Post Production

Enhance the Match Frame command in FCPX with this little hack

Thanks to LateNite Films and some clever scripting a red circle might help you find your playhead in a browser full of clips

I’ve spent the last 6 weeks or so cutting a big yearly corporate job in Final Cut Pro X. This year the job is bigger than usual and it’s by far the largest job (both in time spent, GBs of media and number of clips) I’ve done in FCPX. I made a comment on a Facebook group the other day about how difficult it can be sometimes to find the active clip in the FCPX Browser if you’re “swimming in a sea of clips” in that browser. From the depth of that Facebook thread I’m not the only one with this frustration. Editor and amateur programmer Chris Hocking has come up with a solution.

It’s worth noting why this can be a problem. If you’re FCPX Browser is in thumbnail view and zoomed out to where you’re seeing a good number of clips things can get cluttered. Match Frame a clip from the timeline, FCPX won’t match frame back to a Keyword Collection where you may (or may not) have a smaller number of clips but rather the Event which by their nature probably hold more clips than an organized Keyword Collection.

When you make this match frame you can identify the clip by the bright-er yellow Range Selection or, if you’re playing the clip, the white playhead. It becomes more difficult to identify this specific clip if you have a lot of media in the browser, their thumbnails look similar, you’re zoomed way out to smaller thumbnails, you’ve got a lot of range selections on the clips or you just look away for awhile and/or move the scroll bar and lose your focus. The sea of clips can quickly mean you’re drowning when trying to find your specific frame. While I don’t think you’ll ever zoom an FCPX Browser loaded with over 6000 clips out as far as you see in my Twitter image below you might zoom out far enough where it’s hard to find your place.

There are workarounds: toggling to list view, JKL scrubbing back and forth, using the Event Viewer, mark a full range selection and then clear it over and over until you see the clip. All of this may work but they take time, effort and cause you to lose even more focus.

That red circle isn't normal in your FCPX Browser. But with this enhanced Match Frame script you too can get it, along with a few other things.
That red circle isn’t normal in your FCPX Browser. But with this enhanced Match Frame script you too can get it, along with a few other things.

If this issue has never been a problem for you while working in FCPX then kudos to you. If it has then here is Chris’ solution. Using some clever scripting and a third party app Chris has designed a little hack that will draw a red circle in the FCPX Browser around the playhead and clip you’ve match framed to. Rather simple in its implementation. There’s a number of keystrokes Chris has added to his tool (all info from Chris’ blog post is used by permission):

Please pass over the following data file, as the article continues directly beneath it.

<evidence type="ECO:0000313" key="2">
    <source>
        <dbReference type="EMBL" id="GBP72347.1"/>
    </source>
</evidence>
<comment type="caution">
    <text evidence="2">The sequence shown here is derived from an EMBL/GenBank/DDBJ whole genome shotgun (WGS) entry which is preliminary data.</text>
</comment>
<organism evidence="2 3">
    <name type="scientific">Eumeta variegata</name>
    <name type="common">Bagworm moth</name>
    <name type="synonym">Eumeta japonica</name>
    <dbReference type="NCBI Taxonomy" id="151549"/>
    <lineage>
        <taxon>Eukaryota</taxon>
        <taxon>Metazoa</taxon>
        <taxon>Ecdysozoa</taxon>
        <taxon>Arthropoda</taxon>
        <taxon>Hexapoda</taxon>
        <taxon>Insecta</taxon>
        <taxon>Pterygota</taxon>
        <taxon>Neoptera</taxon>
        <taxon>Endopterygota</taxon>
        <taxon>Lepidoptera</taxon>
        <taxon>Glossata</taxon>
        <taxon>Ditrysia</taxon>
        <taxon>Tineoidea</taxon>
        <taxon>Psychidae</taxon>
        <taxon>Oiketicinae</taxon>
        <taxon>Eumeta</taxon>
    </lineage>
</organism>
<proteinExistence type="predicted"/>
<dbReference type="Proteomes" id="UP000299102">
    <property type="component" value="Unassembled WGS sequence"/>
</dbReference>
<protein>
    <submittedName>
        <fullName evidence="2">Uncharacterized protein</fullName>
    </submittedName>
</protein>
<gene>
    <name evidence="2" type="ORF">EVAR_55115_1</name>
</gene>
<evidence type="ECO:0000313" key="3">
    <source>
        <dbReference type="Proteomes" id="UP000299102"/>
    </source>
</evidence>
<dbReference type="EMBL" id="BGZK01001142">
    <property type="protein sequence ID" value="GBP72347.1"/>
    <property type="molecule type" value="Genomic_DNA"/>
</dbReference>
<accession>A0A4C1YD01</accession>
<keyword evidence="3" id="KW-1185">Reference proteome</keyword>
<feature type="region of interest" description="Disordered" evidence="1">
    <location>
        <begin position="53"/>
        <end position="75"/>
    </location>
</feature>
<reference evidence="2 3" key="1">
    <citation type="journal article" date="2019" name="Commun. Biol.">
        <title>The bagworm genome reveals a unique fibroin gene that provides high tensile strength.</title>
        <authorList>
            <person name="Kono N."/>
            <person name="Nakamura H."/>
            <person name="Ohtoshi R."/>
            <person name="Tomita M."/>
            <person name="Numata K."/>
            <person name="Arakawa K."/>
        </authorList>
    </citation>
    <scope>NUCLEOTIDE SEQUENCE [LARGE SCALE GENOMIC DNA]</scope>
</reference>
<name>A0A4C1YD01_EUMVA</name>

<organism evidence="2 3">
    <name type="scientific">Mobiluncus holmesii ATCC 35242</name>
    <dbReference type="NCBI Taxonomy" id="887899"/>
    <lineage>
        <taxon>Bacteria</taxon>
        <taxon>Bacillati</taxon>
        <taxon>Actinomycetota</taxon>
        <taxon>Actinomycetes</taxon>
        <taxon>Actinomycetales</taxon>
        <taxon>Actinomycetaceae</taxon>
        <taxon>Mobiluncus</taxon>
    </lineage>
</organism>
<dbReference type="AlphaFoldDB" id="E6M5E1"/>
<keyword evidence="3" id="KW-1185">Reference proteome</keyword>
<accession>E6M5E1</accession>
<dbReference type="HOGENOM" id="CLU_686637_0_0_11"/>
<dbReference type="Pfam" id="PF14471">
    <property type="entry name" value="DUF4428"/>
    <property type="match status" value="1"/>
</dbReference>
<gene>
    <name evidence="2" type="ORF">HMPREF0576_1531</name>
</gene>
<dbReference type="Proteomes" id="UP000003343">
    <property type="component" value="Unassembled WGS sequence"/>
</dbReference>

• When you press SHIFT + F it will perform a normal match frame in FCPX, but will also draw a red circle around the browser playhead temporarily so you can easily see where the playhead is.
  • When you press COMMAND + OPTION + CONTROL + F it will draw a red circle around the browser playhead (without doing a match frame). This is helpful if you’re just working in the browser, but you’ve ‘misplaced’ where the playhead currently is.
  • When you press COMMAND + OPTION + F it will perform a normal match frame, but it will also take the name from the clip you are match framing, and apply it to the search tool, so that only the match frame clip appears in your browser.

Since this isn’t an official supported FCPX-thing your mileage may vary and as Chris says on his website you use this at your own risk. While it works quite well on smaller projects the current job I’m working with nearly 7000 clips causes about an 8 second delay before the red circle appears. But on the smaller projects I tried it on was nearly instant.

If you so desire try it out for yourself, it’s free. All the details and download links are available on Chris’ website Latenite Films. While you’re there check out their wonderful series The Wizard of Aus.


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PVC Staff
Scott Simmons was born in rural West Tennessee and didn't really realize that movies and tv had to be made by actual people until he went to college. After getting degrees in both Television Production…

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